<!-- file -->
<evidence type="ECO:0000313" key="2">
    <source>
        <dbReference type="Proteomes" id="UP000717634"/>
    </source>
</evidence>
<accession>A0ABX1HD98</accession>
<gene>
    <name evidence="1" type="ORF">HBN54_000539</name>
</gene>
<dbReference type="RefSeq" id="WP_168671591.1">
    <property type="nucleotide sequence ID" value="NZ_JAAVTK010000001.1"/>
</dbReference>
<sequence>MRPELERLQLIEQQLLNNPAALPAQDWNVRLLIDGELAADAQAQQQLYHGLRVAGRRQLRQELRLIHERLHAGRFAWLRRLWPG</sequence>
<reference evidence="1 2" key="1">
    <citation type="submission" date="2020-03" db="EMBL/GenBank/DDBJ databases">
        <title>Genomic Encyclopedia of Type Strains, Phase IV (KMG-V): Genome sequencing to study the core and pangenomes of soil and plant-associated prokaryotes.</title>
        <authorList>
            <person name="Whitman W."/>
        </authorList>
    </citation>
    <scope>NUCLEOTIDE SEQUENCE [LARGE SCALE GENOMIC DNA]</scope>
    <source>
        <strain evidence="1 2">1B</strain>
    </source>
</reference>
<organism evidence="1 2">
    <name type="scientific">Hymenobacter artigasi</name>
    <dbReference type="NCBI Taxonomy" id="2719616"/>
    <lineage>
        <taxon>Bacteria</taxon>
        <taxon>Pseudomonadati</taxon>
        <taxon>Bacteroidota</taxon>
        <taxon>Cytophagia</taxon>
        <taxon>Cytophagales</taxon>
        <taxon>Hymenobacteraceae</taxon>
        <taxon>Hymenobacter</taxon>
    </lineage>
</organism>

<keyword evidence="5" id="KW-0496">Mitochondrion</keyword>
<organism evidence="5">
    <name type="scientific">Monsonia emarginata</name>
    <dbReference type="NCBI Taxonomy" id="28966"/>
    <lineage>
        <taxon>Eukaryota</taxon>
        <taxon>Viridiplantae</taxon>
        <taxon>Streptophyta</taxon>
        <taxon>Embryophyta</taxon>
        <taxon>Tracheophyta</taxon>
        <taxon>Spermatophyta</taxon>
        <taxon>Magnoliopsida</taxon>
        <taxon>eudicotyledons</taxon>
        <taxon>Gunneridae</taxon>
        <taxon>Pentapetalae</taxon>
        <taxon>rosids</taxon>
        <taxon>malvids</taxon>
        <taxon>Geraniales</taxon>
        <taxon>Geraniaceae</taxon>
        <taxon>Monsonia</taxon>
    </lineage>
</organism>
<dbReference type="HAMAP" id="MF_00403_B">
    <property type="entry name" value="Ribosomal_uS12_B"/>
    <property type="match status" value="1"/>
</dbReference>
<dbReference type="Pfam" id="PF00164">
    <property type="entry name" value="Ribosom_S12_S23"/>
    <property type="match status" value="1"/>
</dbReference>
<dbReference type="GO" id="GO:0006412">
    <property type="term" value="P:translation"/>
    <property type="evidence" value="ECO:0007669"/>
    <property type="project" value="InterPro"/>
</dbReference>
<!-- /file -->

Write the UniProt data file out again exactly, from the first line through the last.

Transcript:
<evidence type="ECO:0000313" key="2">
    <source>
        <dbReference type="Proteomes" id="UP000717634"/>
    </source>
</evidence>
<accession>A0ABX1HD98</accession>
<gene>
    <name evidence="1" type="ORF">HBN54_000539</name>
</gene>
<dbReference type="RefSeq" id="WP_168671591.1">
    <property type="nucleotide sequence ID" value="NZ_JAAVTK010000001.1"/>
</dbReference>
<sequence>MRPELERLQLIEQQLLNNPAALPAQDWNVRLLIDGELAADAQAQQQLYHGLRVAGRRQLRQELRLIHERLHAGRFAWLRRLWPG</sequence>
<reference evidence="1 2" key="1">
    <citation type="submission" date="2020-03" db="EMBL/GenBank/DDBJ databases">
        <title>Genomic Encyclopedia of Type Strains, Phase IV (KMG-V): Genome sequencing to study the core and pangenomes of soil and plant-associated prokaryotes.</title>
        <authorList>
            <person name="Whitman W."/>
        </authorList>
    </citation>
    <scope>NUCLEOTIDE SEQUENCE [LARGE SCALE GENOMIC DNA]</scope>
    <source>
        <strain evidence="1 2">1B</strain>
    </source>
</reference>
<organism evidence="1 2">
    <name type="scientific">Hymenobacter artigasi</name>
    <dbReference type="NCBI Taxonomy" id="2719616"/>
    <lineage>
        <taxon>Bacteria</taxon>
        <taxon>Pseudomonadati</taxon>
        <taxon>Bacteroidota</taxon>
        <taxon>Cytophagia</taxon>
        <taxon>Cytophagales</taxon>
        <taxon>Hymenobacteraceae</taxon>
        <taxon>Hymenobacter</taxon>
    </lineage>
</organism>

<keyword evidence="5" id="KW-0496">Mitochondrion</keyword>
<organism evidence="5">
    <name type="scientific">Monsonia emarginata</name>
    <dbReference type="NCBI Taxonomy" id="28966"/>
    <lineage>
        <taxon>Eukaryota</taxon>
        <taxon>Viridiplantae</taxon>
        <taxon>Streptophyta</taxon>
        <taxon>Embryophyta</taxon>
        <taxon>Tracheophyta</taxon>
        <taxon>Spermatophyta</taxon>
        <taxon>Magnoliopsida</taxon>
        <taxon>eudicotyledons</taxon>
        <taxon>Gunneridae</taxon>
        <taxon>Pentapetalae</taxon>
        <taxon>rosids</taxon>
        <taxon>malvids</taxon>
        <taxon>Geraniales</taxon>
        <taxon>Geraniaceae</taxon>
        <taxon>Monsonia</taxon>
    </lineage>
</organism>
<dbReference type="HAMAP" id="MF_00403_B">
    <property type="entry name" value="Ribosomal_uS12_B"/>
    <property type="match status" value="1"/>
</dbReference>
<dbReference type="Pfam" id="PF00164">
    <property type="entry name" value="Ribosom_S12_S23"/>
    <property type="match status" value="1"/>
</dbReference>
<dbReference type="GO" id="GO:0006412">
    <property type="term" value="P:translation"/>
    <property type="evidence" value="ECO:0007669"/>
    <property type="project" value="InterPro"/>
</dbReference>